*L*is monotone. It is also easily seen that the adjoint operator of

*L*is given by

Hence, ${L}^{\ast}$ is also monotone. Therefore, from (4) of Lemma 2.3, it is concluded that *L* is maximal monotone linear. □

## 3 Nonlinear equations

The following result is due to Kato [7] (or [[15], Theorem 6.6.1]).

**Lemma 3.1**

*Let*

*f*

*be a demicontinuous bounded mapping from*$[0,T]\times H$

*into*

*H*.

*Assume that*$f(t,\cdot )$

*is monotone for each*$t\in [0,T]$:

*Assume further that*−

*A*

*is a generator of a contraction semigroup*$S(t)$ ($t\ge 0$).

*Then*,

*for any*$({x}_{0},h)\in H\times C([0,T];H)$,

*there exists a solution*$x\in C([0,T];H)$

*of the integral equation*

*corresponding to*(3.1),

*and it is unique*.

*Let*${x}_{1}$

*and*${x}_{2}$

*be the solutions with initial values*${x}_{01}$

*and*${x}_{02}$,

*respectively*.

*Then the estimate*

*holds on* $0\le t\le T$. *Hence*, *the mapping which carries the initial value* ${x}_{0}$ *to the solution* *x* *is a continuous mapping from* *H* *into* $C([0,T];H)$.

Next, we apply Lemma 3.1 to find a solution in the wider sense of (3.1) under somewhat different assumptions. Concerning the nonlinear mapping *f*, assume the following hypothesis.

**Assumption (F)** The mapping *f* is demicontinuous bounded from $[0,T]\times H$ into ${V}^{\ast}$, and $f(t,\cdot )$ for each *t* is monotone as a mapping from *V* into ${V}^{\ast}$.

The following theorem is a part of Theorem 6.6.2 due to Tanabe [15].

**Theorem 3.1**

*Let Assumption*(F)

*be satisfied*,

*and let the assumptions on the principal operator*

*A*

*stated in Section*2

*be satisfied*.

*Assume that*${x}_{0}$

*is an arbitrary element of*

*H*

*and*$h\in {L}^{2}(0,T;{V}^{\ast})$.

*Then there exists a solution*$x\in {L}^{2}(0,T;V)$,

*satisfying*${x}^{\prime}\in {L}^{2}(0,T;{V}^{\ast})$,

*of*

*and it is unique*.

*Moreover*,

*there exists a constant*${C}_{2}$

*such that*

*where*${C}_{2}$

*is a constant depending on*

*T*

*and the mapping*

*is Lipschitz continuous*.

*Proof*As far as the existence of the solution is concerned, we may put ${x}_{0}=0$. By Lemma 2.5, the operator defined by

*A*and

*F*are monotone operators from ${L}^{2}(0,T;V)$ into ${L}^{2}(0,T;{V}^{\ast})$ and $D(L)\subset D(F)$. Since we assumed ${x}_{0}=0$, equation (3.2) is equivalent to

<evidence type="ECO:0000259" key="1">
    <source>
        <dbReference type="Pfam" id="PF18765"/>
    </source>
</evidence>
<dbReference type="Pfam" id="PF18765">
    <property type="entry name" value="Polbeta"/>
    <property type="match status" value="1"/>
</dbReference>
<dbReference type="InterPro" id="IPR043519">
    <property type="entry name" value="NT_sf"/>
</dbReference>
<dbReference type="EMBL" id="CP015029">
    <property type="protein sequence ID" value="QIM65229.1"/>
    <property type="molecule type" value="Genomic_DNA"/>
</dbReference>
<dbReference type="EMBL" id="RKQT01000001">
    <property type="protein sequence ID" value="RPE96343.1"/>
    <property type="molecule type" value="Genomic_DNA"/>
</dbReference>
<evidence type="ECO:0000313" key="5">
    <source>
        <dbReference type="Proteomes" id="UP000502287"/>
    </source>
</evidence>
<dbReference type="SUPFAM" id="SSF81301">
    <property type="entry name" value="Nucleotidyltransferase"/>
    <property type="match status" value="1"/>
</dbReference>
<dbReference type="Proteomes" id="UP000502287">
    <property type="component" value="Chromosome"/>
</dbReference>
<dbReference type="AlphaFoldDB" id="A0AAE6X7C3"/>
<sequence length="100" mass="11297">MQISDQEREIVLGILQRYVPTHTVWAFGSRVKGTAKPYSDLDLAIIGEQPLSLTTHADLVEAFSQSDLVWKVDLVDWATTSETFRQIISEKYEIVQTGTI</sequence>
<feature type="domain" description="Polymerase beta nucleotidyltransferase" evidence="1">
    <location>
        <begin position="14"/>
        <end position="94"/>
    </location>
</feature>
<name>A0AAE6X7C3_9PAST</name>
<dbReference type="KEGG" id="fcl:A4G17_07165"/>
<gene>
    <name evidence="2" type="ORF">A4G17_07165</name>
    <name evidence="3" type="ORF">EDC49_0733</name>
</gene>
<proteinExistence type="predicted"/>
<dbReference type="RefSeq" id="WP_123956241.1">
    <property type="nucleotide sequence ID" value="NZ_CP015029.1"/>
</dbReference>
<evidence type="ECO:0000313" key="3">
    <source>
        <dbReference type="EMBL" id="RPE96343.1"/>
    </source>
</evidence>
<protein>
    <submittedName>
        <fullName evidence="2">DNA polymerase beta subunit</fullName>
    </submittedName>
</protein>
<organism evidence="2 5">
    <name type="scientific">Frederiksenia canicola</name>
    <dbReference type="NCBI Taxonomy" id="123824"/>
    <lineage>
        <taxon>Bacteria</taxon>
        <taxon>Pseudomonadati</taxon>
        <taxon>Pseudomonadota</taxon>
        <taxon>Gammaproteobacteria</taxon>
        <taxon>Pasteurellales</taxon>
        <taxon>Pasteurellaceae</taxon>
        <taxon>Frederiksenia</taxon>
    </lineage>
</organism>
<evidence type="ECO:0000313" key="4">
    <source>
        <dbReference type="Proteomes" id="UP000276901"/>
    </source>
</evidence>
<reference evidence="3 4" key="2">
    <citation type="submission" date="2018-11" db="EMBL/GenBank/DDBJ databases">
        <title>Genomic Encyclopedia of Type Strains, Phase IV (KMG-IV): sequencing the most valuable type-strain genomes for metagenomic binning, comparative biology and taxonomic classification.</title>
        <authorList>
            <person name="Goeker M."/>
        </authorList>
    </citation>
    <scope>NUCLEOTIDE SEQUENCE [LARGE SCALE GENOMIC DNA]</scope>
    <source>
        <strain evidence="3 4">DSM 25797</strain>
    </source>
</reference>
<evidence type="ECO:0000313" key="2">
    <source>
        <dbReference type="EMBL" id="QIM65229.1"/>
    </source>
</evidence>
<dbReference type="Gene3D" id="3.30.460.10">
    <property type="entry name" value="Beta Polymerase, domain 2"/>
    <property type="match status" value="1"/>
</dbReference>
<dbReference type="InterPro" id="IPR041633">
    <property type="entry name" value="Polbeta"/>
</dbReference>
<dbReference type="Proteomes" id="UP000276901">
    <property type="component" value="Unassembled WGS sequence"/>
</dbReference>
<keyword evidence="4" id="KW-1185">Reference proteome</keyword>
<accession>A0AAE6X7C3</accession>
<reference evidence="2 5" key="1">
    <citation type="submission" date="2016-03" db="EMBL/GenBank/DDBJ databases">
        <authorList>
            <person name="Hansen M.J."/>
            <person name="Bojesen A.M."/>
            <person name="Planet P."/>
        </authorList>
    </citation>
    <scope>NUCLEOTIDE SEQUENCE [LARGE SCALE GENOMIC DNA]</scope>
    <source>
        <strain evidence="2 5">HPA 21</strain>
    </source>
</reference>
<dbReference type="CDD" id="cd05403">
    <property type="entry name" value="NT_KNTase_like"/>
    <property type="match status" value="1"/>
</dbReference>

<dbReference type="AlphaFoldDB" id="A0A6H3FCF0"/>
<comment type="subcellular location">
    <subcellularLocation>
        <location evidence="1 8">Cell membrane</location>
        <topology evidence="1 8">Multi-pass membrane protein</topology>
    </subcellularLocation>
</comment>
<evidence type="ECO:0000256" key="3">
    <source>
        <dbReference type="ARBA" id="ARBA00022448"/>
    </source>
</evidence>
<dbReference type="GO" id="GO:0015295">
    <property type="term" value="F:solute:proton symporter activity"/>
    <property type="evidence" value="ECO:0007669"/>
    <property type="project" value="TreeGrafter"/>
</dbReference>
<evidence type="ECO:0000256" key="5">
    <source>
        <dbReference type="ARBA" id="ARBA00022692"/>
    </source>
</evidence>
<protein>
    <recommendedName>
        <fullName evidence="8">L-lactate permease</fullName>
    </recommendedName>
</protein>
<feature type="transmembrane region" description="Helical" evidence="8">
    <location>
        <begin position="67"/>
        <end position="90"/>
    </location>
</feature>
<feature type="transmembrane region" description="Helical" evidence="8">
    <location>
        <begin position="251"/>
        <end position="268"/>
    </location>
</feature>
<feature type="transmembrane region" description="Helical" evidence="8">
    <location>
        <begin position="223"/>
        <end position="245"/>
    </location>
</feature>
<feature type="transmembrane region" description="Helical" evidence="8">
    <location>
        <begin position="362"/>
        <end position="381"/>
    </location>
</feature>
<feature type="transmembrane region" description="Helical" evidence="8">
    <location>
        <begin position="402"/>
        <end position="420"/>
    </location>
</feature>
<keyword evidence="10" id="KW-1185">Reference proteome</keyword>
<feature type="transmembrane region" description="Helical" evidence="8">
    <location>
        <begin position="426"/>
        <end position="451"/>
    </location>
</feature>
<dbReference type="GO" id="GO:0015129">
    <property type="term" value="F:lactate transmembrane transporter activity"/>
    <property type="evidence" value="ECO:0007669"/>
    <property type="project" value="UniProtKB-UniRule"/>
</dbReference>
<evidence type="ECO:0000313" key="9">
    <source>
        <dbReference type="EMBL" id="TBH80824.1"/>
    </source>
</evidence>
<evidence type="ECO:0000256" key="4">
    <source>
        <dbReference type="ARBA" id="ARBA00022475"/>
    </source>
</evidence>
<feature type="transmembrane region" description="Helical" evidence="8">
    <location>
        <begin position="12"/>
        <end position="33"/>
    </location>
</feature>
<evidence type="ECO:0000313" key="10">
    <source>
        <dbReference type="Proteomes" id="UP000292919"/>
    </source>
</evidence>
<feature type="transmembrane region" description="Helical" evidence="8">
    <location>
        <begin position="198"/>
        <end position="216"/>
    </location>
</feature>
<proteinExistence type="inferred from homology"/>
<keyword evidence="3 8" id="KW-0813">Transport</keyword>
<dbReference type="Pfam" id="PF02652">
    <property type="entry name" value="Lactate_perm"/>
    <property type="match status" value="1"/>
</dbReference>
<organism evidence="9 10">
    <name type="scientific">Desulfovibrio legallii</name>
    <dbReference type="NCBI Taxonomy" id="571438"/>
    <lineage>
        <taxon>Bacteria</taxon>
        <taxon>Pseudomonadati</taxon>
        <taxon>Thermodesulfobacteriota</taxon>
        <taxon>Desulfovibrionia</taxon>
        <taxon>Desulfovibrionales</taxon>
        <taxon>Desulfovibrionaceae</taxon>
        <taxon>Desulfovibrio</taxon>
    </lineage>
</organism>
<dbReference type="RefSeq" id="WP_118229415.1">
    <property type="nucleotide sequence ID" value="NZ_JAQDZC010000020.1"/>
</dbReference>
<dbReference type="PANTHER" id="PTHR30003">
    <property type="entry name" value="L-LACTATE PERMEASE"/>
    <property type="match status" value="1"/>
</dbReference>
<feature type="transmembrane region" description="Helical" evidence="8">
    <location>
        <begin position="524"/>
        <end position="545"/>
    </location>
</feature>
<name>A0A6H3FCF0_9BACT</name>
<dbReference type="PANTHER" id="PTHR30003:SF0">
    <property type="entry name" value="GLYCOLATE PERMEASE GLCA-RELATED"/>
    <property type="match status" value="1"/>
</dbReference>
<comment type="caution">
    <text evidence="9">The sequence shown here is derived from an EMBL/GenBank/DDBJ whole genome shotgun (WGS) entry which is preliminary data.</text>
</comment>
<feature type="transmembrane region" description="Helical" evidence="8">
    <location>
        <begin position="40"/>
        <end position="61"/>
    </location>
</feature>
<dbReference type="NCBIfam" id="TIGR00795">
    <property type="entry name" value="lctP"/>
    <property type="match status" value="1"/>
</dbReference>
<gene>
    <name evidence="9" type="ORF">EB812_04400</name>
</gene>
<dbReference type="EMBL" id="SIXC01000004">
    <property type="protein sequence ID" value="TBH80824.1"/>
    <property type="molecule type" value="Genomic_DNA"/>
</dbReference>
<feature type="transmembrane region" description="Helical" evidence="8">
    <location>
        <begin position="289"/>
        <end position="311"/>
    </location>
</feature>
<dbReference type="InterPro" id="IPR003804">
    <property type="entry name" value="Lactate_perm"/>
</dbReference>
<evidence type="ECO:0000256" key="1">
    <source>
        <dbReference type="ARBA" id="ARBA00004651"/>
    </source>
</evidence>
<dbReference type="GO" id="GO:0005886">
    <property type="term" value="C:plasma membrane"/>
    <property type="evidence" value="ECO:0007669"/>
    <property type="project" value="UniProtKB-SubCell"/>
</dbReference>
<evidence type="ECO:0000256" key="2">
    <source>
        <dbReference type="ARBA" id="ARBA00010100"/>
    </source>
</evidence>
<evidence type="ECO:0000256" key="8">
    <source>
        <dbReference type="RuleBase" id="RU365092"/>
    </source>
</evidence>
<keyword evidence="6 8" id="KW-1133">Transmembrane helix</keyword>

Note that $L+F$ is monotone, if it is shown to be maximal monotone, assumption (5) of Lemma 2.3 is satisfied with $M=L+F$, $L=A$ and ${x}_{0}=0$. Then we have $R(L+F+A)={L}^{2}(0,T;{V}^{\ast})$, which implies the existence of the solution. Thus, from now on, we prove the maximal monotonicity of $L+F$. Since *Λ* determined by an inner product $((\cdot ,\cdot ))$ on *V* is a duality mapping from *V* into ${V}^{\ast}$, as seen under Definition 2.5, to see the maximal monotonicity of $L+F$, on account of (3) of Lemma 2.3, it is enough to verify that $R(L+F+\Lambda )={L}^{2}(0,T;{V}^{\ast})$.

*h*be an arbitrary element of ${L}^{2}(0,T;{V}^{\ast})$, ${h}_{n}\in C([0,T];H)$ and ${h}_{n}\to h$ in ${L}^{2}(0,T;{V}^{\ast})$. Since

*Λ*is positive definite and self-adjoint in both

*H*and ${V}^{\ast}$, the domain ${\Lambda}^{1/2}$ coincides with

*V*and

*H*, respectively. Hence, ${I}_{n}={(I+{n}^{-1}{\Lambda}^{1/2})}^{-1}$ is a contraction operator in both

*H*and

*V*, and it converges strongly to

*I*as $n\to \mathrm{\infty}$. It is also easy to see that $({I}_{n}f,g)=(f,{I}_{n}g)$ holds for $f\in {V}^{\ast}$ and $g\in H$. Let us define ${f}_{n}(t,x)={I}_{n}f(t,x)$. Then the mapping ${f}_{n}$ satisfies the assumption for

*f*in Lemma 3.1. Hence, Lemma 3.1 can be applied to the initial value problem

*Λ*by $T(t)$. Then it ensures the existence of a solution $x\in C([0,T];H)$ of the equation

*f*, the following holds:

*h*and $f(t,x)$ in ${L}^{2}(0,T;{V}^{\ast})$, respectively, we see that

*x*is a solution of the equation $(L+F+\Lambda )x=h$. Finally, to prove the uniqueness of the solution, suppose that ${x}_{1}$ and ${x}_{2}$ are solutions with initial conditions ${x}_{01}$ and ${x}_{02}$ and forcing terms ${h}_{1}$ and ${h}_{2}$, respectively. Then it is easy to see that there exists $C>0$ such that

This completes the proof of Theorem 3.1. □

**Remark 3.1**In a similar way to Theorem 3.1, we also obtain the existence of solutions of (3.2) in the case where

*f*is a demicontinuous bounded mapping from $[0,T]\times V$ into

*H*. Moreover, assume that $f(t,\cdot )$ for each

*t*is monotone as a mapping from $D(A)$ into

*H*and ${x}_{0}\in V$, $h\in {L}^{2}(0,T;H)$, then there exists a unique solution

*x*of (3.1) such that

*T*and the mapping

is Lipschitz continuous.

## 4 Approximate controllability

*H*as follows.

*A*generates an analytic semigroup $S(t)$ as stated in Section 2. Let

*U*be a Hilbert space of control variables, and let

*B*be a bounded linear operator from

*U*to

*H*, which is called a controller. The mild solution of initial value problem (4.1) is the following form:

Let *f* be a nonlinear mapping satisfying the following.